A picture on instagram, from Adam Buick, of a moonjar afloat in a calm sea. That’s where it started for me.
This is what the caption said:
Seven jars will shortly be set adrift across the Irish Sea, destined for the coast of Wales, I hope. Part of a new commission and exhibition for Aberystwyth University Ceramics Collection.
This is what he replied when I asked:
Following on from yesterday’s post: “When a King of Ireland had seven troublesome daughters, he decided to cast them away in a boat without sails. The currents carried them east and they came ashore upon the Welsh coast. They were rescued shortly afterwards by seven local farmers, with whom they fell in love, and married. The place was named Tresaith, the ‘Place of Seven’, for each of the troublesome daughters who made it their home.”
The commission is for Year of Legend, and how more in the moment can this be. As ever, such a beautiful idea, to place these pots into the sea, releasing them into the wild.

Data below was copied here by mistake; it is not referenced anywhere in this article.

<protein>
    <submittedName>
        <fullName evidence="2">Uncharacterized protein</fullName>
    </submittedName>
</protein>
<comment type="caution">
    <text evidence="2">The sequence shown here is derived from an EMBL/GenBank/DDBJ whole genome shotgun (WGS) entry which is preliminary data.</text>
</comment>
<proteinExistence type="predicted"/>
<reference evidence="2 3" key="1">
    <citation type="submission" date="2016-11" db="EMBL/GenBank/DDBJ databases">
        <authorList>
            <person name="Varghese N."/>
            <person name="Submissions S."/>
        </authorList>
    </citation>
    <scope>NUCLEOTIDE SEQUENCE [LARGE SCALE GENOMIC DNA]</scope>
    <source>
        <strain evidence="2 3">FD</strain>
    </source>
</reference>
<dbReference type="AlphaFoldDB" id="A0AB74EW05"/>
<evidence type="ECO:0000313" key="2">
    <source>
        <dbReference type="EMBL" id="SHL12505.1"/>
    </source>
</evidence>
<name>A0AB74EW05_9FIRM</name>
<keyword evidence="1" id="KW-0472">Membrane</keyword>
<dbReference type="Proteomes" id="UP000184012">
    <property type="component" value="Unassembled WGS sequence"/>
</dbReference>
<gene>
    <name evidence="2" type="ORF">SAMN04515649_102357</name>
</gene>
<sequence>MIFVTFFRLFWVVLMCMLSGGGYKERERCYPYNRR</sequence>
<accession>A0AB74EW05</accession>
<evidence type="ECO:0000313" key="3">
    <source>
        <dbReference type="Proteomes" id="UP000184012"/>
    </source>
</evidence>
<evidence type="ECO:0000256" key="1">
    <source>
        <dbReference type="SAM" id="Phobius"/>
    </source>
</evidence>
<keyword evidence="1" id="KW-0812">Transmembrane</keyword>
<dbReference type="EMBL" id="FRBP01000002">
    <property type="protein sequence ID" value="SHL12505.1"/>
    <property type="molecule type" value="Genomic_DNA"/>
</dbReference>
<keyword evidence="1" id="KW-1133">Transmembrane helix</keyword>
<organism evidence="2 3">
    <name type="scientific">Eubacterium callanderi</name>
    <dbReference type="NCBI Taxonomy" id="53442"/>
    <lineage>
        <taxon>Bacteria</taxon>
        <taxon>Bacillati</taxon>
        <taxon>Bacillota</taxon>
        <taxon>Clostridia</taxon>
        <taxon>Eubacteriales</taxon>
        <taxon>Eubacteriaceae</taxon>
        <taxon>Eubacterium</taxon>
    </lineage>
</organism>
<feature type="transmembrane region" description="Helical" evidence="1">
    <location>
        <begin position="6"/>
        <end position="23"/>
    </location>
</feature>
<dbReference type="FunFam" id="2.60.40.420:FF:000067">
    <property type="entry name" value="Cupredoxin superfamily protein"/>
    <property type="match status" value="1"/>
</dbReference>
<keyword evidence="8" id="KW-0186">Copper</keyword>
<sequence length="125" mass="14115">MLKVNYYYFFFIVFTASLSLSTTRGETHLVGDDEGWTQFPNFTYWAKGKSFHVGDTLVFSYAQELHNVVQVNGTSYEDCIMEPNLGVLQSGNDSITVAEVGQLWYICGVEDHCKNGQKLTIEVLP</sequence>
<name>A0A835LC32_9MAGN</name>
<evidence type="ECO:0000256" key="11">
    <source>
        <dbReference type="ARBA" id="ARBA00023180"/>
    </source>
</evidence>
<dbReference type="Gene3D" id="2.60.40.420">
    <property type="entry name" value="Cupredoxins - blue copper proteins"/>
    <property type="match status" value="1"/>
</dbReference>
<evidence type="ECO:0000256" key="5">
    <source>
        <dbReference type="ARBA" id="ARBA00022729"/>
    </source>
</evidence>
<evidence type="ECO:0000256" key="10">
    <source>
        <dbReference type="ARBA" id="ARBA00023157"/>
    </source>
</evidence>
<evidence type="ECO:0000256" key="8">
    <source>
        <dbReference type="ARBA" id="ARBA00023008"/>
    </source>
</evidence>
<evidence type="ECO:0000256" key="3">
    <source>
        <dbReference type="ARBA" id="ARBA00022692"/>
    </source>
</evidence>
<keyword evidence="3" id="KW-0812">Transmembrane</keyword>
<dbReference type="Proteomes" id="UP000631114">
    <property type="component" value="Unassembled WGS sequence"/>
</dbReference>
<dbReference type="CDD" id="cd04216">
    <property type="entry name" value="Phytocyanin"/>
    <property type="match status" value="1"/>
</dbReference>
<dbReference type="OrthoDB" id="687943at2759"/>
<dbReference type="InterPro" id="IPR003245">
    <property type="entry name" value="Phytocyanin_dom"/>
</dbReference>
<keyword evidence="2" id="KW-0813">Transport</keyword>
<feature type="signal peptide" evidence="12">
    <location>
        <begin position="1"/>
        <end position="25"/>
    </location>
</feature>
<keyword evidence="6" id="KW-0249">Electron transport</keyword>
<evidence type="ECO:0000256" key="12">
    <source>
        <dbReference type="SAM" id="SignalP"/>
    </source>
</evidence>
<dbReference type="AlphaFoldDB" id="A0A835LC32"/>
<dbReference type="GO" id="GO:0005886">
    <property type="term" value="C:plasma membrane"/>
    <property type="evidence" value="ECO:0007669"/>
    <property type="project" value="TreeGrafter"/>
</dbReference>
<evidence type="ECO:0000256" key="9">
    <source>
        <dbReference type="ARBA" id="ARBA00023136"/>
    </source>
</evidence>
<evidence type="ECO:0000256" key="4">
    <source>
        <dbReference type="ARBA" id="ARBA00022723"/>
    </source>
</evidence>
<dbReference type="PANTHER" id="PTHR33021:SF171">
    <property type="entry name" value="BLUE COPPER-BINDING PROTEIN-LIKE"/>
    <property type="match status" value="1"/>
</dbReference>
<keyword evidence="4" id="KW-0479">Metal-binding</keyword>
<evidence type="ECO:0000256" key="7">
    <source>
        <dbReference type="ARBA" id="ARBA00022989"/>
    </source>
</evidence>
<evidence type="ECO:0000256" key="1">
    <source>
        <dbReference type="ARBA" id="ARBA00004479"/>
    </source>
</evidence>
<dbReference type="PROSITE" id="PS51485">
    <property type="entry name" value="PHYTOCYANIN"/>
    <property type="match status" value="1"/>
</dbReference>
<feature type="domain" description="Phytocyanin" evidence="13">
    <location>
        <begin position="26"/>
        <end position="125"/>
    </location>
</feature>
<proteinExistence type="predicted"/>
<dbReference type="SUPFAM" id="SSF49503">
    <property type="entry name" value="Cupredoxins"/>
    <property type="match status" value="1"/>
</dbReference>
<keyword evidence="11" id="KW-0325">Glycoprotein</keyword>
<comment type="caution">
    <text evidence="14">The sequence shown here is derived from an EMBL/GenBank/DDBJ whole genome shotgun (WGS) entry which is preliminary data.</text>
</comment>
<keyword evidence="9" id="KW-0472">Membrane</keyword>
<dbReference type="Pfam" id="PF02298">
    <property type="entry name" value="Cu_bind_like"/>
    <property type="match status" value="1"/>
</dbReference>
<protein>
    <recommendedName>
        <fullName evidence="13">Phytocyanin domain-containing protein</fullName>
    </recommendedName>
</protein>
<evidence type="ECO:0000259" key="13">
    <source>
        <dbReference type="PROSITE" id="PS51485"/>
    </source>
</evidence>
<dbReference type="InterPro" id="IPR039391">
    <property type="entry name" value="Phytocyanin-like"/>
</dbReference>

For, as Adam says, ” the movement of people and the mingling of different cultures is part of who we are”.
These aren’t the first thing that Adam has left in the wild. As part of his making he crafts tiny votive pots and gives them back to the land. So beautiful, so very very beautiful.
Adam is putting tracking devices into the pots so that their journeys can be followed. I hope they survive, wish them calm seas and a sandy beach to wash up on. They may be carried by time and tide to safe harbour, they may be smashed on the rocks, or sunk. Whatever, they are the product of a beautiful mind.